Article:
Trends in soft tissue imaging

Updated: May 10, 2016 11:41 AM

Dr Sanjay Dhawan, Sr Consultant & Head (Radiology & Imaging), Paras Hospitals, Gurgaon explains the methods available for soft tissue imaging and the advantages of each technique

Dr Sanjay Dhawan, Sr Consultant & Head (Radiology & Imaging), Paras Hospitals, Gurgaon explains the methods available for soft tissue imaging and the advantages of each technique

201605ehm35The last two decades have witnessed remarkable advancement in diagnostic imaging techniques which have led to significant improvements in  the evaluation of soft tissue disorders. This has enabled an early, accurate diagnosis and optimal treatment.

Soft tissues in relation to the musculoskeletal system consists of the muscles, tendons, ligaments, bursae, cartilage as well as the neurovascular structures (arteries, veins and nerves) associated with them. In addition, assessment of the adjoining bones and joints is a mandatory part of imaging protocol.

A typical patient with a soft tissue lesion would present with a lump or a bump. This could be due to trauma, sports related injuries, infective conditions or tumour masses. The biggest impact of the modern imaging has been in the field of sports injuries.

An armamentarium of imaging techniques is available for evaluation of soft tissues which include conventional radiography, ultrasound (USG), magnetic resonance imaging (MRI), computed tomography (CT scan), and positron emission tomography (PET).

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Conventional Radiography (X-ray)

Conventional X-rays play a limited role in imaging of soft tissues as the X-rays pass through the not-so-dense soft tissues. They are used as an initial screening to rule out an associated bony lesion or to reveal mineralisation of the soft tissues.

Ultrasound Scan (USG)

Ultrasound is a readily available, radiation-free and cost-effective imaging technique. The availability of high resolution linear probes has contributed immensely to imaging of soft tissues. It is a simple bedside scan, and is very useful for apprehensive, claustrophobic patients and children. It is ideally suited for superficially placed soft tissue structures. Ultrasound also has the ability to perform a dynamic study. For example, the affected part is imaged in real time, observing for pathological movement in a tendon, muscle or joint. This is a feature unique to ultrasound and is not possible with other modalities. The major drawback of ultrasound is that it is highly dependent on the skills of the operator. Secondly, it is less useful for deep placed structures and in obese patients.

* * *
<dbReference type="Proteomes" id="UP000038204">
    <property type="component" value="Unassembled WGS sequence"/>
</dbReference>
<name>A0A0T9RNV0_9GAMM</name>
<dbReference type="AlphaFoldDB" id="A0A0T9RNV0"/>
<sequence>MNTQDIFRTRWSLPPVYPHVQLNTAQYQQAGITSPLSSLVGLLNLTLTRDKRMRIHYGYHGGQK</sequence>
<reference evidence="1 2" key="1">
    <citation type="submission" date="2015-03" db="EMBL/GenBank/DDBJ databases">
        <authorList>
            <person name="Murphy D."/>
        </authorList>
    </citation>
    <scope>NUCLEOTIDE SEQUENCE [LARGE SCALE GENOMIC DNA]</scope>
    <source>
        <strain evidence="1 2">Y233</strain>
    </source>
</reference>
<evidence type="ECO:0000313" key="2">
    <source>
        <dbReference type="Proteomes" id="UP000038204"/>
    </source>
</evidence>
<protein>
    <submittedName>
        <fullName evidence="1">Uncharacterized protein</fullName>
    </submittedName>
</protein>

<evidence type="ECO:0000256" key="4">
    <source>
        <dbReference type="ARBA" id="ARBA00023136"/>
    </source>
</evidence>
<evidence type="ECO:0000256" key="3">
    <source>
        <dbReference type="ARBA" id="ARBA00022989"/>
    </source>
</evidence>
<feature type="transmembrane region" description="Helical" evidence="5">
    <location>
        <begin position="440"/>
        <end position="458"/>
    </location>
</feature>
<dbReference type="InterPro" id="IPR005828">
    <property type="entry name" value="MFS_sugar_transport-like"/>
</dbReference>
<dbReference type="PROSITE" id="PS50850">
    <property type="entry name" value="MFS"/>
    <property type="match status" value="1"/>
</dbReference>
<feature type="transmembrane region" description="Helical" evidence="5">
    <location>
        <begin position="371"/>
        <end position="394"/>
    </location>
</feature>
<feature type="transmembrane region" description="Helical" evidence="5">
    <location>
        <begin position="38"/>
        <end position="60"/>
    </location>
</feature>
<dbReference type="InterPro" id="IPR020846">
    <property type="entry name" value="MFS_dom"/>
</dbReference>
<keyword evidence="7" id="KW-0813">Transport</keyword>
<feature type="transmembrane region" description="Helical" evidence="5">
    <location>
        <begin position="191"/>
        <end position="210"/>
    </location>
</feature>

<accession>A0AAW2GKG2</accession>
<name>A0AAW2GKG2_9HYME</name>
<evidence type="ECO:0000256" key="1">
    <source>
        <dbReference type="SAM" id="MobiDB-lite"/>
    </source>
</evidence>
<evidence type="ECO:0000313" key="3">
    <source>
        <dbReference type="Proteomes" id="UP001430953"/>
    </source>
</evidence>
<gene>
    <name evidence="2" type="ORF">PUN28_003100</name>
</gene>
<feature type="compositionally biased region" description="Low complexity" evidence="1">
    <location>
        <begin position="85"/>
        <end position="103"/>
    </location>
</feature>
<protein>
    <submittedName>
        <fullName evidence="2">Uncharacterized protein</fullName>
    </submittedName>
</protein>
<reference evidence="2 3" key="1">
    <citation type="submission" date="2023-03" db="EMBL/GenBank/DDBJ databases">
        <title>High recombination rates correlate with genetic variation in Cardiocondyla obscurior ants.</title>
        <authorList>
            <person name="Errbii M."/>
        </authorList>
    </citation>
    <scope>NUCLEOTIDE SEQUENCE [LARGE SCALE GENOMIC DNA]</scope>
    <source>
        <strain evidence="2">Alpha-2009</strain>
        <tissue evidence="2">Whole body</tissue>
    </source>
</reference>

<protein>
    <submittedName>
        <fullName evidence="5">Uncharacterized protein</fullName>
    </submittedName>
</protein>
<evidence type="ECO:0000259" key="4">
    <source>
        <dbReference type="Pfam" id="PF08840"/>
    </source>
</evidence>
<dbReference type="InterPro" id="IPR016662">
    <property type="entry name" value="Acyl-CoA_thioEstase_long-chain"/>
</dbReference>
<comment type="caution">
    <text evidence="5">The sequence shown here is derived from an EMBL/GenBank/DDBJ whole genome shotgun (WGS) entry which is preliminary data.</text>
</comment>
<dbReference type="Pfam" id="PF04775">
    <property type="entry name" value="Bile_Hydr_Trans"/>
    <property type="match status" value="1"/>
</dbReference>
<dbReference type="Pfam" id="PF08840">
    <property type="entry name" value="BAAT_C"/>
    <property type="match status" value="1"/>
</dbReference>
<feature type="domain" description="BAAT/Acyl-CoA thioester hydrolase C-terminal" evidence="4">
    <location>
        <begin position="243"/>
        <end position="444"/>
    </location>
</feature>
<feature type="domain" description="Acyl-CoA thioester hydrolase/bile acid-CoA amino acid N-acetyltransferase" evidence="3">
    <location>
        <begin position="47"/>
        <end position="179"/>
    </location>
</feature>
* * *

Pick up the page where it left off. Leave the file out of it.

Ultrasound in tendon pathology: Evaluation of tendon pathology is probably the most common indication for obtaining a musculoskeletal ultrasound. Two commonly visualised tendons for tears are rotator cuff (shoulder) and the Achilles tendon. Ultrasound has been reported to have near 100 per cent sensitivity for diagnosing full thickness tear of rotator cuff but the sensitivity to diagnose partial thickness tear is much lower.

Ultrasound in ligament pathology: Diagnostic ultrasound is used to good effect in evaluation of ligament tears in athletes. The ligaments commonly imaged are the ulnar collateral ligament at elbow, anterior talofibular ligament at ankle and the medial/ lateral collateral ligaments of the knee.

Ultrasound in muscle pathology: It is estimated that 30 per cent of sports injuries affect muscles. Additionally, ultrasound can also detect a non-traumatic or primary muscle pathology like myositis. In ultrasound, the sonologist can visualise the entire length and in case of a complete tear, can detect the site of retracted muscle. The gap in a torn muscle is hypoechoic (dark) and when compressed gently by the transducer, can reproduce pain. This technique is called sonopalpation and is an example of dynamic evaluation by ultrasound.

Ultrasound in nerve pathology: There has been a recent interest in evaluation of nerves by ultrasound. Common indications are for evaluation of carpal tunnel syndrome at wrist and Morton’s Neuroma in foot.

Ultrasound in soft tissue tumours: Ultrasound can assess the size, shape, location and anatomical relationships of the lesion. In addition, it can comment on the composition of the lesion – solid or cystic (fluid-containing). By using colour Doppler as an adjunct to ultrasound, the vascularity of the lesion can be determined.

Ultrasound in intervention: Ultrasound is an excellent modality to guide interventional procedures like FNAC, aspiration from a fluid collection, local steroid injection and injection of contrast for MR arthrography.

Magnetic Resonance Imaging (MRI)

Magnetic resonance imaging is a radiation-free modality which involves magnetic field, radiofrequencies and computer applications to create detailed images of structures within the human body. The evolution of MRI has led to a paradigm shift in imaging of soft tissues. The inherent soft tissue contrast as well as multiplanar capability has rendered MRI as the ideal investigation of soft tissue pathology. In addition to localisation of the lesion with respect to other anatomical structures, it can also comment on predominant tissue component as well as whether it is likely to be benign or malignant. This has been facilitated by recent advances like Diffusion Weighted MRI and MR Spectroscopy. The administration of gadolinium intravenous contrast (dye) is useful in diagnosing infections and tumours of soft tissues.